April 16, 1997 9 min read

A symbol (*) marks deadlines that have not appeared in a previous issue of Education Week.


Student leadership:The Center for Field Services and Studies at the University of Massachusetts in Lowell requests abstracts/proposals for papers on student leadership in schools, K-12, to be considered for publication in a new journal. Possible topics include: technology, governance, service learning, academic support, peer tutoring, curriculum, philanthropy. Also looking for reviews of literature, resource guides, and annotated bibliographies. Proposal or outline should not exceed three pages. There is no fixed deadline for proposals, but proposal’s should be sent as soon as possible. Contact: Judith Boccia, CFSS, U.M., 1 University Ave., Lowell, Mass. 01854; (508) 934-4650; fax: (508) 934-3002; e-mail:

June 30--Reading and writing: The editors of Imagery and Composition: Classrooms, Curriculum, and Lives are calling for essays that investigate mental imagery in contexts that impinge on the teaching of writing and reading. The goal of this collection is to redress the imbalance across composition studies. Those who wish to submit an essay are urged to focus their writing on the intersection of theory and teaching. Submit three copies of a 3,000-5,000-word essay (15-20 pages, including bibliography) in Modern Language Association format. Contact: Linda T. Calendrillo, Department of English, Eastern Illinois University, Charleston, Ill. 61920.


April 21--Adventure grants: Expedition proposals are due for Adventure Grants sponsored by Outside magazine and Hi-Tec. The grants allow students ages 12 to 17 to create an idea for the adventure of their dreams; the winning team is provided the funding and logistical support for a real expedition, which will take place during the summer of this year. Contact: John Alderman, (505) 989-7100; e-mail:; Web site:

May 15--Wal-Mart scholarships: Applications are due for the Wal-Mart Competitive Edge Scholarship, sponsored by Wal-Mart Stores Inc. The scholarship is awarded to 240 college-bound students who have a strong interest in science and technology, good academic standing, and a record of community involvement. Contact: Keely Beene, Community Programs, W-MSI, 702 Southwest 8th St., Bentonville, Ark. 72716-9002.

Sept. 30--Doodle contest: Entries are due for the ICI Pencil Doodle Contest, “A Day in the Life of a Cedar Pencil,” sponsored by the Incense Cedar Institute. Students in grades 2-6 are eligible. The grand-prize winner for the most creative doodle in each grade level will receive a year’s supply of pencils, a T-shirt, and $100 savings bond. Second- and third-place winners in each grade will receive a supply of pencils and a T-shirt. Contact: ICI-Doodle Contest, P.O. Box 7330, Stockton, Calif. 95267


*May 1--Polymer ‘ambassadorships': Nominations are due for the Polymer Ambassador Program, sponsored by the Intersociety Polymer Education Council. The council is seeking teachers interested in participating in the program, which is designed to increase student interest in plastic and technology by providing information that can incorporated into existing science courses. Contact: David Schultz, Polymer Ambassador Director, IPEC; (330) 798-9300.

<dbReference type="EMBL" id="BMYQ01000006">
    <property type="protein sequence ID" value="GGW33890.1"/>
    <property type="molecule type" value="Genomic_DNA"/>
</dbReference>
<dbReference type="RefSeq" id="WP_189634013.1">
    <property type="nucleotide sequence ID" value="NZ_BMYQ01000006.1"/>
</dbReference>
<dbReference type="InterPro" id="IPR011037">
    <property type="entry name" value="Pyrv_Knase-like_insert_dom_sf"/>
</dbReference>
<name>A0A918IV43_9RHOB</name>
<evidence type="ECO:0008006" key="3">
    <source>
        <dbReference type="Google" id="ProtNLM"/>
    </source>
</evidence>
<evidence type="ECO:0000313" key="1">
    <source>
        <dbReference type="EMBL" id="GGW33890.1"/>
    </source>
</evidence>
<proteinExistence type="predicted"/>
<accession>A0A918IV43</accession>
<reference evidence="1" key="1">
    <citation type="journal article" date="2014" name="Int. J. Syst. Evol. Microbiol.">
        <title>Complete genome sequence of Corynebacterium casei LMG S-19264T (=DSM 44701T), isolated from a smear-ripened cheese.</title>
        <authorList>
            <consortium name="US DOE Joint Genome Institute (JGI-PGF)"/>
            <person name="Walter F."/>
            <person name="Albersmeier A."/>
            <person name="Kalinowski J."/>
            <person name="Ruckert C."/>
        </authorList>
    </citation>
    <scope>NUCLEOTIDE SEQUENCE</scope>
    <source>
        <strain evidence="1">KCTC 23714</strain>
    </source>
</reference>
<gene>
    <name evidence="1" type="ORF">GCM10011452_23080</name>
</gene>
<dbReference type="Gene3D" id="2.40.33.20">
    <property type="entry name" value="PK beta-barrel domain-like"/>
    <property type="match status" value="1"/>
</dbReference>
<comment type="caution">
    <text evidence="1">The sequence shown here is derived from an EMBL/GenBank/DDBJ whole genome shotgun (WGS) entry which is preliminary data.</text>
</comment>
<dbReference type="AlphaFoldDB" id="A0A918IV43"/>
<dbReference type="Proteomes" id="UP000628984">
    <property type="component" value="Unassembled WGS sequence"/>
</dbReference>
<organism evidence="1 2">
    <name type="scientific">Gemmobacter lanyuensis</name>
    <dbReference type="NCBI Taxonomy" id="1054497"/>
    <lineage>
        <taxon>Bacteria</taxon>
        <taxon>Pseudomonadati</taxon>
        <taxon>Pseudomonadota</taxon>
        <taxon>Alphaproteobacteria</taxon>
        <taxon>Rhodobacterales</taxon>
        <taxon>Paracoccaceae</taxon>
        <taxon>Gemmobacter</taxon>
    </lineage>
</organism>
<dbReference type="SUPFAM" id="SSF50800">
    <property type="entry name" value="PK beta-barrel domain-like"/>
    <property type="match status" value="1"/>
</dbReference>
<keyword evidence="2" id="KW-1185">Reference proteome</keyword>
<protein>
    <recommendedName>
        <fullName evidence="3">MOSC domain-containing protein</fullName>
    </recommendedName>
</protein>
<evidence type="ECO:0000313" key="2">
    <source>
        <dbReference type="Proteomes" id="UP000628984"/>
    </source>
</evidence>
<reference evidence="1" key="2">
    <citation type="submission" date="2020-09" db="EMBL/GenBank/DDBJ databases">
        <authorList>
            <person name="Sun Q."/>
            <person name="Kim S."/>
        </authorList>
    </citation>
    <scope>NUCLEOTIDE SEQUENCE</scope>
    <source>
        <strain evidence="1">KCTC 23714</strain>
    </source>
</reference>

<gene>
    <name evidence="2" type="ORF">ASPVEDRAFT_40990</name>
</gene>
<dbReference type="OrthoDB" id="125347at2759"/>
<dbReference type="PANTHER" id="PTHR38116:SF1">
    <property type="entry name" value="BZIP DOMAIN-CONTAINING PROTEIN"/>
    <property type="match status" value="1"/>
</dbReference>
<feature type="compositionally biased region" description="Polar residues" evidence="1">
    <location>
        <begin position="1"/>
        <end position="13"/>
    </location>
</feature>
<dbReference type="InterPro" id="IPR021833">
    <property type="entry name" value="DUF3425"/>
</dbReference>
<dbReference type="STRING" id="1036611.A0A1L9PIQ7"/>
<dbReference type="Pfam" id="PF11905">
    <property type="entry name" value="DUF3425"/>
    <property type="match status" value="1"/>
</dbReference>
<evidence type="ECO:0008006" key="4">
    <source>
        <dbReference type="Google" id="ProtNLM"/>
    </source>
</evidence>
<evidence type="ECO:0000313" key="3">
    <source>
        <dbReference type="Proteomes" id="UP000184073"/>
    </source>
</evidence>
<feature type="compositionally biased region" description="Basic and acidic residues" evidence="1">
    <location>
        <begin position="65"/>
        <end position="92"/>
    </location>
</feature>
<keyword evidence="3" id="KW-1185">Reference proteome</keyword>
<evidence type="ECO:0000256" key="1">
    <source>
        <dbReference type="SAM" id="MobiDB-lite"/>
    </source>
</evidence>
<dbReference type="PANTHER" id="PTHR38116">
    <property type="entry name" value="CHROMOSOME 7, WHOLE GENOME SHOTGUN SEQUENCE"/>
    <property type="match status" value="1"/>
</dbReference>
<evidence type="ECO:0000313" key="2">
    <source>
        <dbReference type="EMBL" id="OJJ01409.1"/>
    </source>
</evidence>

June 30--Be Your Best! scholarship: Applications are due for the Be Your Best! scholarship program, sponsored by the Educational Excellence Foundation of the National School Supply and Equipment Association. The Foundation will award scholarships for professional development activities such as conference, seminars, and workshops. The scholarships must be used during the 1997-98 school year. Contact: NSSEA, 8300 Colesville Road, Suite 250, Silver Spring, Md. 20910; (800) 395-5550.

* June 30--Pioneer teacher mentors: Entries are due for the Technology in Education Mentor Program, sponsored by Pioneer New Media Technologies in conjunction with LaserLearning Technologies. The purpose of the program is to provide teachers with resources to learn how to use technology in the classroom. Pioneer will select 12 qualified teachers from applicants across the United States, who will be trained to assist and provide guidance to fellow educators on how to use and integrate technology in the curriculum. Mentor program applicants must have laserdisc experience, have a basic understanding of how to use various technologies, have taught or be teaching in a classroom, and be able to be released during the school year to make presentations. Contact: Anne Winchester, LLT, 120 Lakeside Ave., Suite 240, Seattle, Wash. 98122; fax: (206)723-2981.

July 1--Journalism teacher awards: Applications are due the National High School Journalism Teacher Awards Progam, sponsored by the Dow Jones Newspaper Fund. The program identifies the National High School Journalism Teacher of the Year, four distiguished advisers, and several winners of special-recognition winners. To be eligible a nominee must have at least three years’ experience teaching high school journalism or advising a publication, must have taught or advised during the 1996-97 academic year, and have plans to continue teaching or advising. The winning teacher will speak at the American Society of Newspaper Editors’annual convention and write a quarterly column for Adviser Update, the Fund’s newsletter for high school journalism teachers; in addition, a student at the winner’s school will receive a $1,000 college scholarship to study news-editorial journalism. Contact: DJNF, P.O. Box 300, Princeton, N.J. 08543-0300; (609)452-2820; Web site: